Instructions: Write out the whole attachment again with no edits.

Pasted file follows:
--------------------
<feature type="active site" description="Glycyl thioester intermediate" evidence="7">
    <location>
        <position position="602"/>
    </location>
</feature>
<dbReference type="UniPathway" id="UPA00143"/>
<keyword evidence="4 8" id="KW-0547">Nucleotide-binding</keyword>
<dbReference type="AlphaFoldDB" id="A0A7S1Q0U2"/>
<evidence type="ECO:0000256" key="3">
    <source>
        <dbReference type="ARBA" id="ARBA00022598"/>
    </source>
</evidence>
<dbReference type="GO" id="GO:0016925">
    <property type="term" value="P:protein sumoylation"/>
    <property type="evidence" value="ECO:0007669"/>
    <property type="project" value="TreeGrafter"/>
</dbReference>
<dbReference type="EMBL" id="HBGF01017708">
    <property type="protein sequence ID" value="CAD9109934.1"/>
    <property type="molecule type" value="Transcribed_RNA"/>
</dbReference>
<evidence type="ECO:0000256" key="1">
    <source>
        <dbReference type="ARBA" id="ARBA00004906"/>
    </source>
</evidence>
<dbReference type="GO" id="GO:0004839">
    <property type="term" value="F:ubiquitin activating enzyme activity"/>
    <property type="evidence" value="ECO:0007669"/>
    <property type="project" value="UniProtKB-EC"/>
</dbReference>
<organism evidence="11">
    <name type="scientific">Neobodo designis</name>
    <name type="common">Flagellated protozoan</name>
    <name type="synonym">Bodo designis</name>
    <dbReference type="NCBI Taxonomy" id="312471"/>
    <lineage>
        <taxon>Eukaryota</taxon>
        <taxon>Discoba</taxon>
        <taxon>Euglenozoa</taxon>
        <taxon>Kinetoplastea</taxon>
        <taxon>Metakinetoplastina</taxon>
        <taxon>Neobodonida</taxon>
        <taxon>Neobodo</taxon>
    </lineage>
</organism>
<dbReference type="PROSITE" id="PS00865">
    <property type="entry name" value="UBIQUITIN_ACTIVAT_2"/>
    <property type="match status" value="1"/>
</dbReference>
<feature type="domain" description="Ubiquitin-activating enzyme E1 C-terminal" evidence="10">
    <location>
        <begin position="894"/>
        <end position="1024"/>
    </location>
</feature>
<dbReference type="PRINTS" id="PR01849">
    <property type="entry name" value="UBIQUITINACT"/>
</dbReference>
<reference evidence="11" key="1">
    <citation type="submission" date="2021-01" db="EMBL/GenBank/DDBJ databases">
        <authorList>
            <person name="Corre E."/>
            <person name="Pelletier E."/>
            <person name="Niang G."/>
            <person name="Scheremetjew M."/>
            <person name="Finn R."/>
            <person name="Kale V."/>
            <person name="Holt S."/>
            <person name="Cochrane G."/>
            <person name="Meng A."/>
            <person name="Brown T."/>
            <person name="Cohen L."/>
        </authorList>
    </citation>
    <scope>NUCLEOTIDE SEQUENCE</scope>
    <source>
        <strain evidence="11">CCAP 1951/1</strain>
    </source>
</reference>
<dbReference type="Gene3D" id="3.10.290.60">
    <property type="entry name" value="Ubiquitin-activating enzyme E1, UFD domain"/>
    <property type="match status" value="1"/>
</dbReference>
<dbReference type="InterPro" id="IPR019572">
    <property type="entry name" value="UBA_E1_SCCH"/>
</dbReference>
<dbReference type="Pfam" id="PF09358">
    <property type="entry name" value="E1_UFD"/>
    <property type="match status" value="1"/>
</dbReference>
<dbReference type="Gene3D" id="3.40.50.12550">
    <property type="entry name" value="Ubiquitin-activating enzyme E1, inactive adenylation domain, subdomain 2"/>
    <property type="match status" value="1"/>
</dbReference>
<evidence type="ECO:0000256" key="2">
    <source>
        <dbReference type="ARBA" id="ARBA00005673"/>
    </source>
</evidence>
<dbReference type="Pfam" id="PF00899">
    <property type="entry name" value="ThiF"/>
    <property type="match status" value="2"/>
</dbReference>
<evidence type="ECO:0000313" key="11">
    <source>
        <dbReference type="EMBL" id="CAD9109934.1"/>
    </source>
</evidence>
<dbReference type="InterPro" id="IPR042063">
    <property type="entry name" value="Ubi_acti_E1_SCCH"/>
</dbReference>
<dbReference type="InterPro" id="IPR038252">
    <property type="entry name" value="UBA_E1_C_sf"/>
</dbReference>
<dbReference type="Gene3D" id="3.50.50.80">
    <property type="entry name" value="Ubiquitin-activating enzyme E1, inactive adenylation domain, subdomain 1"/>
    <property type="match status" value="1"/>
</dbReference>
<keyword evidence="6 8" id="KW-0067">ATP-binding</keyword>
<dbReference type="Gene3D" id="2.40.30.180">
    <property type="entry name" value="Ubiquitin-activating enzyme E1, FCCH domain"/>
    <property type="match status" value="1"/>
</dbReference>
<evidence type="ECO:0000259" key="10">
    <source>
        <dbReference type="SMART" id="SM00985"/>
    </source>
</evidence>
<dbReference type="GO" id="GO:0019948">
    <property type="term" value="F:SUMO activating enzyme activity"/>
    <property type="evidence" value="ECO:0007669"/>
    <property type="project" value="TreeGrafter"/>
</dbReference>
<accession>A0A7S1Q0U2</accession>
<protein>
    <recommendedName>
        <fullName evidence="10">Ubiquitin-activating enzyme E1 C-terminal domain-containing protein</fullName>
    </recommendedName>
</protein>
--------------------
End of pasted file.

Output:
<feature type="active site" description="Glycyl thioester intermediate" evidence="7">
    <location>
        <position position="602"/>
    </location>
</feature>
<dbReference type="UniPathway" id="UPA00143"/>
<keyword evidence="4 8" id="KW-0547">Nucleotide-binding</keyword>
<dbReference type="AlphaFoldDB" id="A0A7S1Q0U2"/>
<evidence type="ECO:0000256" key="3">
    <source>
        <dbReference type="ARBA" id="ARBA00022598"/>
    </source>
</evidence>
<dbReference type="GO" id="GO:0016925">
    <property type="term" value="P:protein sumoylation"/>
    <property type="evidence" value="ECO:0007669"/>
    <property type="project" value="TreeGrafter"/>
</dbReference>
<dbReference type="EMBL" id="HBGF01017708">
    <property type="protein sequence ID" value="CAD9109934.1"/>
    <property type="molecule type" value="Transcribed_RNA"/>
</dbReference>
<evidence type="ECO:0000256" key="1">
    <source>
        <dbReference type="ARBA" id="ARBA00004906"/>
    </source>
</evidence>
<dbReference type="GO" id="GO:0004839">
    <property type="term" value="F:ubiquitin activating enzyme activity"/>
    <property type="evidence" value="ECO:0007669"/>
    <property type="project" value="UniProtKB-EC"/>
</dbReference>
<organism evidence="11">
    <name type="scientific">Neobodo designis</name>
    <name type="common">Flagellated protozoan</name>
    <name type="synonym">Bodo designis</name>
    <dbReference type="NCBI Taxonomy" id="312471"/>
    <lineage>
        <taxon>Eukaryota</taxon>
        <taxon>Discoba</taxon>
        <taxon>Euglenozoa</taxon>
        <taxon>Kinetoplastea</taxon>
        <taxon>Metakinetoplastina</taxon>
        <taxon>Neobodonida</taxon>
        <taxon>Neobodo</taxon>
    </lineage>
</organism>
<dbReference type="PROSITE" id="PS00865">
    <property type="entry name" value="UBIQUITIN_ACTIVAT_2"/>
    <property type="match status" value="1"/>
</dbReference>
<feature type="domain" description="Ubiquitin-activating enzyme E1 C-terminal" evidence="10">
    <location>
        <begin position="894"/>
        <end position="1024"/>
    </location>
</feature>
<dbReference type="PRINTS" id="PR01849">
    <property type="entry name" value="UBIQUITINACT"/>
</dbReference>
<reference evidence="11" key="1">
    <citation type="submission" date="2021-01" db="EMBL/GenBank/DDBJ databases">
        <authorList>
            <person name="Corre E."/>
            <person name="Pelletier E."/>
            <person name="Niang G."/>
            <person name="Scheremetjew M."/>
            <person name="Finn R."/>
            <person name="Kale V."/>
            <person name="Holt S."/>
            <person name="Cochrane G."/>
            <person name="Meng A."/>
            <person name="Brown T."/>
            <person name="Cohen L."/>
        </authorList>
    </citation>
    <scope>NUCLEOTIDE SEQUENCE</scope>
    <source>
        <strain evidence="11">CCAP 1951/1</strain>
    </source>
</reference>
<dbReference type="Gene3D" id="3.10.290.60">
    <property type="entry name" value="Ubiquitin-activating enzyme E1, UFD domain"/>
    <property type="match status" value="1"/>
</dbReference>
<dbReference type="InterPro" id="IPR019572">
    <property type="entry name" value="UBA_E1_SCCH"/>
</dbReference>
<dbReference type="Pfam" id="PF09358">
    <property type="entry name" value="E1_UFD"/>
    <property type="match status" value="1"/>
</dbReference>
<dbReference type="Gene3D" id="3.40.50.12550">
    <property type="entry name" value="Ubiquitin-activating enzyme E1, inactive adenylation domain, subdomain 2"/>
    <property type="match status" value="1"/>
</dbReference>
<evidence type="ECO:0000256" key="2">
    <source>
        <dbReference type="ARBA" id="ARBA00005673"/>
    </source>
</evidence>
<dbReference type="Pfam" id="PF00899">
    <property type="entry name" value="ThiF"/>
    <property type="match status" value="2"/>
</dbReference>
<evidence type="ECO:0000313" key="11">
    <source>
        <dbReference type="EMBL" id="CAD9109934.1"/>
    </source>
</evidence>
<dbReference type="InterPro" id="IPR042063">
    <property type="entry name" value="Ubi_acti_E1_SCCH"/>
</dbReference>
<dbReference type="InterPro" id="IPR038252">
    <property type="entry name" value="UBA_E1_C_sf"/>
</dbReference>
<dbReference type="Gene3D" id="3.50.50.80">
    <property type="entry name" value="Ubiquitin-activating enzyme E1, inactive adenylation domain, subdomain 1"/>
    <property type="match status" value="1"/>
</dbReference>
<keyword evidence="6 8" id="KW-0067">ATP-binding</keyword>
<dbReference type="Gene3D" id="2.40.30.180">
    <property type="entry name" value="Ubiquitin-activating enzyme E1, FCCH domain"/>
    <property type="match status" value="1"/>
</dbReference>
<evidence type="ECO:0000259" key="10">
    <source>
        <dbReference type="SMART" id="SM00985"/>
    </source>
</evidence>
<dbReference type="GO" id="GO:0019948">
    <property type="term" value="F:SUMO activating enzyme activity"/>
    <property type="evidence" value="ECO:0007669"/>
    <property type="project" value="TreeGrafter"/>
</dbReference>
<accession>A0A7S1Q0U2</accession>
<protein>
    <recommendedName>
        <fullName evidence="10">Ubiquitin-activating enzyme E1 C-terminal domain-containing protein</fullName>
    </recommendedName>
</protein>